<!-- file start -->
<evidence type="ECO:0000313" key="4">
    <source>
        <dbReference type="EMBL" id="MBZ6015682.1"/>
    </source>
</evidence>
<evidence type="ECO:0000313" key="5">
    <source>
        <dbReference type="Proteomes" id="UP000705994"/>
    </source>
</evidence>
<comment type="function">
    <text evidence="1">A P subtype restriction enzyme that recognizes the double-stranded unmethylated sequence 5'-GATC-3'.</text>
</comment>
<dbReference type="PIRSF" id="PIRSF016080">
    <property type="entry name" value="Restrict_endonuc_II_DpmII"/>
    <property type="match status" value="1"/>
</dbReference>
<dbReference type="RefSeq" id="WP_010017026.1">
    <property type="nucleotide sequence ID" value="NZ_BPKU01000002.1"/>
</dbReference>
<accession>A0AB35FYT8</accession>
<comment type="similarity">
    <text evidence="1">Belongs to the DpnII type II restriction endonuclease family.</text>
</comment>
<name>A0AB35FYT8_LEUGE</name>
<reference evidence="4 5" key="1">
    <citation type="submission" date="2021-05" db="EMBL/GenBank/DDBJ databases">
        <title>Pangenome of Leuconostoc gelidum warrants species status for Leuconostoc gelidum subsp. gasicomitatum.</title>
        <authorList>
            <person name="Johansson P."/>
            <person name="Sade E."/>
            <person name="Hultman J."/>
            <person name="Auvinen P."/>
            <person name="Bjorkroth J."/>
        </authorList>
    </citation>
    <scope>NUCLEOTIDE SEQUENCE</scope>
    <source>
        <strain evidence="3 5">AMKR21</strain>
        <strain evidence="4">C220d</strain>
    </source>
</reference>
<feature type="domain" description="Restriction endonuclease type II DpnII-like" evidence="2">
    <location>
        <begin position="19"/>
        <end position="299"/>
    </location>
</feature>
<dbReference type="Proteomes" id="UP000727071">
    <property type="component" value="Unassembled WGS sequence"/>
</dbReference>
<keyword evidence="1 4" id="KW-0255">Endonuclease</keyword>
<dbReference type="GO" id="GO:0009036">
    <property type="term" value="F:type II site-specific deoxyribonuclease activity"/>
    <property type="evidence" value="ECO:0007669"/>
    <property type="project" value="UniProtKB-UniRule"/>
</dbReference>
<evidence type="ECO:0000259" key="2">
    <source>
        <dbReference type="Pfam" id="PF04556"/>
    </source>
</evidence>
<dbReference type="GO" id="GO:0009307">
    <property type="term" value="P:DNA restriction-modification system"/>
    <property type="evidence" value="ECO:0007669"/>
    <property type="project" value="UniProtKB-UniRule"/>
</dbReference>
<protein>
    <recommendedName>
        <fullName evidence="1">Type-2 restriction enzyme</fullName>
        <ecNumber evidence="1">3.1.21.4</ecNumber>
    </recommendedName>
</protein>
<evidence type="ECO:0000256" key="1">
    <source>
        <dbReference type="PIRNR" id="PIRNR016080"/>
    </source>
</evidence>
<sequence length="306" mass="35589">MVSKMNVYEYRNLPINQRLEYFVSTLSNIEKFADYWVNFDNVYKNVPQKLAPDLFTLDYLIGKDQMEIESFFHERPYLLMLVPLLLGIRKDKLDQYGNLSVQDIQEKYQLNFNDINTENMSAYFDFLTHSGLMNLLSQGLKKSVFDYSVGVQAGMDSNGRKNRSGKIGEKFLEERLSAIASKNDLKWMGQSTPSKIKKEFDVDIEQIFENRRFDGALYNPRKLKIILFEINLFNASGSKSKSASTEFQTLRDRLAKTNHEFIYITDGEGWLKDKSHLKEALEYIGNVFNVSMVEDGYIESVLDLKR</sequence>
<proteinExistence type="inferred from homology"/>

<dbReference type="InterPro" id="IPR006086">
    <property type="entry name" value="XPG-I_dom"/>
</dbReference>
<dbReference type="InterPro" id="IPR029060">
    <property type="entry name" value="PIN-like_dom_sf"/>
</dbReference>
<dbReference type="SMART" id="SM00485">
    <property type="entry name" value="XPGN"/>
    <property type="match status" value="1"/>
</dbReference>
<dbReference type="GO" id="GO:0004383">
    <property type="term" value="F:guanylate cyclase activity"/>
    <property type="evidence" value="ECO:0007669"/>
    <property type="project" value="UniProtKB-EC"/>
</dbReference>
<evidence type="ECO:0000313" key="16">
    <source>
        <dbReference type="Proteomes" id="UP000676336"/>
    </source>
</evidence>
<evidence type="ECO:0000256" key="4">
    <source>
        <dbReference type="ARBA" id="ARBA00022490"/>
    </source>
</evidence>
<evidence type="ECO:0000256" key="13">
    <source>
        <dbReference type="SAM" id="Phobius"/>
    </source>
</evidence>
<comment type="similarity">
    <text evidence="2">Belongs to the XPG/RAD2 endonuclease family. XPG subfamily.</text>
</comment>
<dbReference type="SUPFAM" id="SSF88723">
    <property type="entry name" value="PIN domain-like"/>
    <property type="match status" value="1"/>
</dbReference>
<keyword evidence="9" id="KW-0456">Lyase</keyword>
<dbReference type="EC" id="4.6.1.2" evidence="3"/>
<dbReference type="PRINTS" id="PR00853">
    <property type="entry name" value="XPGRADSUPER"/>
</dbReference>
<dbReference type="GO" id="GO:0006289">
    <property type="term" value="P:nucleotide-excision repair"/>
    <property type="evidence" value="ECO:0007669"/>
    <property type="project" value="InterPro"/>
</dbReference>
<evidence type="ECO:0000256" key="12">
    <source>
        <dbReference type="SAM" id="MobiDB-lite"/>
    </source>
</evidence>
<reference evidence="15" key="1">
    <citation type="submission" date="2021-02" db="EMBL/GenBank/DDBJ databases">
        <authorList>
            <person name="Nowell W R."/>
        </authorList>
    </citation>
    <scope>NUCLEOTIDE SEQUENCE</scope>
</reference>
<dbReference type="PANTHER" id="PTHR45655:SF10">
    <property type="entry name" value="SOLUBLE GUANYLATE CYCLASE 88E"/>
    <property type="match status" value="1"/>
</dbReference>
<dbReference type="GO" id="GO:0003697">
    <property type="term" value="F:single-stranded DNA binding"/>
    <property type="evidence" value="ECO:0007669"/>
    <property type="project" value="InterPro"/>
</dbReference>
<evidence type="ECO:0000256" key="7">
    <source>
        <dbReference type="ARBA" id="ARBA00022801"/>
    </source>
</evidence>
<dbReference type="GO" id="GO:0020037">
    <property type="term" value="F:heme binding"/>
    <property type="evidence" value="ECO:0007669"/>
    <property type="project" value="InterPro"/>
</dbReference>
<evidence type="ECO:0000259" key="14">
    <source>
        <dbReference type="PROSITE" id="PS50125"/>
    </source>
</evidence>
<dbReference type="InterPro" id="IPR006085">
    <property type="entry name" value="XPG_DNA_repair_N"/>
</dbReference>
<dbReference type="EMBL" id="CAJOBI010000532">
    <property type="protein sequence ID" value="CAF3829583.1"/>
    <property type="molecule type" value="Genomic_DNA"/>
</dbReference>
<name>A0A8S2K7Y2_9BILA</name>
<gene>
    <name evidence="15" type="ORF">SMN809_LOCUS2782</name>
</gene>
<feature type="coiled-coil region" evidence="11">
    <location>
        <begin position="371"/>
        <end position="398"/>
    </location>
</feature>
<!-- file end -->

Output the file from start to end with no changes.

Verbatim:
<evidence type="ECO:0000313" key="4">
    <source>
        <dbReference type="EMBL" id="MBZ6015682.1"/>
    </source>
</evidence>
<evidence type="ECO:0000313" key="5">
    <source>
        <dbReference type="Proteomes" id="UP000705994"/>
    </source>
</evidence>
<comment type="function">
    <text evidence="1">A P subtype restriction enzyme that recognizes the double-stranded unmethylated sequence 5'-GATC-3'.</text>
</comment>
<dbReference type="PIRSF" id="PIRSF016080">
    <property type="entry name" value="Restrict_endonuc_II_DpmII"/>
    <property type="match status" value="1"/>
</dbReference>
<dbReference type="RefSeq" id="WP_010017026.1">
    <property type="nucleotide sequence ID" value="NZ_BPKU01000002.1"/>
</dbReference>
<accession>A0AB35FYT8</accession>
<comment type="similarity">
    <text evidence="1">Belongs to the DpnII type II restriction endonuclease family.</text>
</comment>
<name>A0AB35FYT8_LEUGE</name>
<reference evidence="4 5" key="1">
    <citation type="submission" date="2021-05" db="EMBL/GenBank/DDBJ databases">
        <title>Pangenome of Leuconostoc gelidum warrants species status for Leuconostoc gelidum subsp. gasicomitatum.</title>
        <authorList>
            <person name="Johansson P."/>
            <person name="Sade E."/>
            <person name="Hultman J."/>
            <person name="Auvinen P."/>
            <person name="Bjorkroth J."/>
        </authorList>
    </citation>
    <scope>NUCLEOTIDE SEQUENCE</scope>
    <source>
        <strain evidence="3 5">AMKR21</strain>
        <strain evidence="4">C220d</strain>
    </source>
</reference>
<feature type="domain" description="Restriction endonuclease type II DpnII-like" evidence="2">
    <location>
        <begin position="19"/>
        <end position="299"/>
    </location>
</feature>
<dbReference type="Proteomes" id="UP000727071">
    <property type="component" value="Unassembled WGS sequence"/>
</dbReference>
<keyword evidence="1 4" id="KW-0255">Endonuclease</keyword>
<dbReference type="GO" id="GO:0009036">
    <property type="term" value="F:type II site-specific deoxyribonuclease activity"/>
    <property type="evidence" value="ECO:0007669"/>
    <property type="project" value="UniProtKB-UniRule"/>
</dbReference>
<evidence type="ECO:0000259" key="2">
    <source>
        <dbReference type="Pfam" id="PF04556"/>
    </source>
</evidence>
<dbReference type="GO" id="GO:0009307">
    <property type="term" value="P:DNA restriction-modification system"/>
    <property type="evidence" value="ECO:0007669"/>
    <property type="project" value="UniProtKB-UniRule"/>
</dbReference>
<protein>
    <recommendedName>
        <fullName evidence="1">Type-2 restriction enzyme</fullName>
        <ecNumber evidence="1">3.1.21.4</ecNumber>
    </recommendedName>
</protein>
<evidence type="ECO:0000256" key="1">
    <source>
        <dbReference type="PIRNR" id="PIRNR016080"/>
    </source>
</evidence>
<sequence length="306" mass="35589">MVSKMNVYEYRNLPINQRLEYFVSTLSNIEKFADYWVNFDNVYKNVPQKLAPDLFTLDYLIGKDQMEIESFFHERPYLLMLVPLLLGIRKDKLDQYGNLSVQDIQEKYQLNFNDINTENMSAYFDFLTHSGLMNLLSQGLKKSVFDYSVGVQAGMDSNGRKNRSGKIGEKFLEERLSAIASKNDLKWMGQSTPSKIKKEFDVDIEQIFENRRFDGALYNPRKLKIILFEINLFNASGSKSKSASTEFQTLRDRLAKTNHEFIYITDGEGWLKDKSHLKEALEYIGNVFNVSMVEDGYIESVLDLKR</sequence>
<proteinExistence type="inferred from homology"/>

<dbReference type="InterPro" id="IPR006086">
    <property type="entry name" value="XPG-I_dom"/>
</dbReference>
<dbReference type="InterPro" id="IPR029060">
    <property type="entry name" value="PIN-like_dom_sf"/>
</dbReference>
<dbReference type="SMART" id="SM00485">
    <property type="entry name" value="XPGN"/>
    <property type="match status" value="1"/>
</dbReference>
<dbReference type="GO" id="GO:0004383">
    <property type="term" value="F:guanylate cyclase activity"/>
    <property type="evidence" value="ECO:0007669"/>
    <property type="project" value="UniProtKB-EC"/>
</dbReference>
<evidence type="ECO:0000313" key="16">
    <source>
        <dbReference type="Proteomes" id="UP000676336"/>
    </source>
</evidence>
<evidence type="ECO:0000256" key="4">
    <source>
        <dbReference type="ARBA" id="ARBA00022490"/>
    </source>
</evidence>
<evidence type="ECO:0000256" key="13">
    <source>
        <dbReference type="SAM" id="Phobius"/>
    </source>
</evidence>
<comment type="similarity">
    <text evidence="2">Belongs to the XPG/RAD2 endonuclease family. XPG subfamily.</text>
</comment>
<dbReference type="SUPFAM" id="SSF88723">
    <property type="entry name" value="PIN domain-like"/>
    <property type="match status" value="1"/>
</dbReference>
<keyword evidence="9" id="KW-0456">Lyase</keyword>
<dbReference type="EC" id="4.6.1.2" evidence="3"/>
<dbReference type="PRINTS" id="PR00853">
    <property type="entry name" value="XPGRADSUPER"/>
</dbReference>
<dbReference type="GO" id="GO:0006289">
    <property type="term" value="P:nucleotide-excision repair"/>
    <property type="evidence" value="ECO:0007669"/>
    <property type="project" value="InterPro"/>
</dbReference>
<evidence type="ECO:0000256" key="12">
    <source>
        <dbReference type="SAM" id="MobiDB-lite"/>
    </source>
</evidence>
<reference evidence="15" key="1">
    <citation type="submission" date="2021-02" db="EMBL/GenBank/DDBJ databases">
        <authorList>
            <person name="Nowell W R."/>
        </authorList>
    </citation>
    <scope>NUCLEOTIDE SEQUENCE</scope>
</reference>
<dbReference type="PANTHER" id="PTHR45655:SF10">
    <property type="entry name" value="SOLUBLE GUANYLATE CYCLASE 88E"/>
    <property type="match status" value="1"/>
</dbReference>
<dbReference type="GO" id="GO:0003697">
    <property type="term" value="F:single-stranded DNA binding"/>
    <property type="evidence" value="ECO:0007669"/>
    <property type="project" value="InterPro"/>
</dbReference>
<evidence type="ECO:0000256" key="7">
    <source>
        <dbReference type="ARBA" id="ARBA00022801"/>
    </source>
</evidence>
<dbReference type="GO" id="GO:0020037">
    <property type="term" value="F:heme binding"/>
    <property type="evidence" value="ECO:0007669"/>
    <property type="project" value="InterPro"/>
</dbReference>
<evidence type="ECO:0000259" key="14">
    <source>
        <dbReference type="PROSITE" id="PS50125"/>
    </source>
</evidence>
<dbReference type="InterPro" id="IPR006085">
    <property type="entry name" value="XPG_DNA_repair_N"/>
</dbReference>
<dbReference type="EMBL" id="CAJOBI010000532">
    <property type="protein sequence ID" value="CAF3829583.1"/>
    <property type="molecule type" value="Genomic_DNA"/>
</dbReference>
<name>A0A8S2K7Y2_9BILA</name>
<gene>
    <name evidence="15" type="ORF">SMN809_LOCUS2782</name>
</gene>
<feature type="coiled-coil region" evidence="11">
    <location>
        <begin position="371"/>
        <end position="398"/>
    </location>
</feature>